21-22 June 2018: workshop on Development of antibiotics for children – towards a global approach

21-22 June 2018: workshop on Development of antibiotics for children – towards a global approach

On 21 -22 June 2018 a workshop co-organised by the European Medicines Agency (EMA), the Japanese Pharmaceuticals and Medical Devices Agency (PMDA) and the United States’ Food and Drug Administration (FDA) took place at EMA’s premises in London to discuss the development of antibiotics for children.

It provided an opportunity for international regulators to explore with medicine developers, clinicians and clinical trial investigators, clinical development plans that would allow for the timely development of antibiotics for children and discuss a regulatory pathway for their approval.

In light of the emergence of antimicrobial resistance as a major global public health threat, there is an urgent need to develop new medicines to treat infections caused by bacteria that have become resistant to most antibacterial agents currently available. As paediatric development often takes several years after initial approval of medicines in adults, timely planning and conduct of fit-for-purpose paediatric studies is key to generate sufficient evidence to allow regulatory decisions and ultimately timely access to antibiotics for children who need them.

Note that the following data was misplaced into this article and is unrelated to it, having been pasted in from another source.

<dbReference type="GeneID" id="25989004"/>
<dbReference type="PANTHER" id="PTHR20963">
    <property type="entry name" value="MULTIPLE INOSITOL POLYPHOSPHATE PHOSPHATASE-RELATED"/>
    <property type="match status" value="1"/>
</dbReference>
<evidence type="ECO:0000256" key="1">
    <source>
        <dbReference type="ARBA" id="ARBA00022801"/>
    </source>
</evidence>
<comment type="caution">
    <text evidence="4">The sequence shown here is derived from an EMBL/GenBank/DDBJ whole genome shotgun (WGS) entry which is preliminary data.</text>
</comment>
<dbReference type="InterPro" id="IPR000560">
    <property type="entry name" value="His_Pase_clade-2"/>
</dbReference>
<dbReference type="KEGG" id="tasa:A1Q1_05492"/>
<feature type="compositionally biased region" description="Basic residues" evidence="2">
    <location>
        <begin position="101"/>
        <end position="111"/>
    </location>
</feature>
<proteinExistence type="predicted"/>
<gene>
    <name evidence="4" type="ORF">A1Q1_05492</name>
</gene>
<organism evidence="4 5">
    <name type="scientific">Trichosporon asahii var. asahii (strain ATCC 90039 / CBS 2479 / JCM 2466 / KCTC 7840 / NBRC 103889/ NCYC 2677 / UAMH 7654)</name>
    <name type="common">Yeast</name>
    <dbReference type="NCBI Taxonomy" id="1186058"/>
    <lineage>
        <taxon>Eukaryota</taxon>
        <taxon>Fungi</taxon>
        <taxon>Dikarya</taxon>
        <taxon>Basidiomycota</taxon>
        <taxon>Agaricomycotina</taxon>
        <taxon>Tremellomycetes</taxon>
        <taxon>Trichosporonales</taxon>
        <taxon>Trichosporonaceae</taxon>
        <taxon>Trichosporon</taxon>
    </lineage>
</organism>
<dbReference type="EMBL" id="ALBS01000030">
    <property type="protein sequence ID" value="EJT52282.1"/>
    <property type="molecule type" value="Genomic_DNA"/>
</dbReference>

During the workshop, the new challenges with conducting trials in children and studies in newborn babies  as well as the extrapolation of safety and efficacy data have been highlighted to optimise the involvement of children in clinical studies.

Moreover, the workshop allowed EMA to gather further feedback on its ‘addendum to the guideline on the evaluation of medicinal products indicated for the treatment of bacterial infections to address paediatric-specific clinical data requirements’. The document, which is out for public consultation until end October 2018, will provide specific guidance on paediatric clinical development programmes to support the authorisation of antibiotics for children.

2018-07-19T11:19:41+00:00 30/06/2018|Categories: News|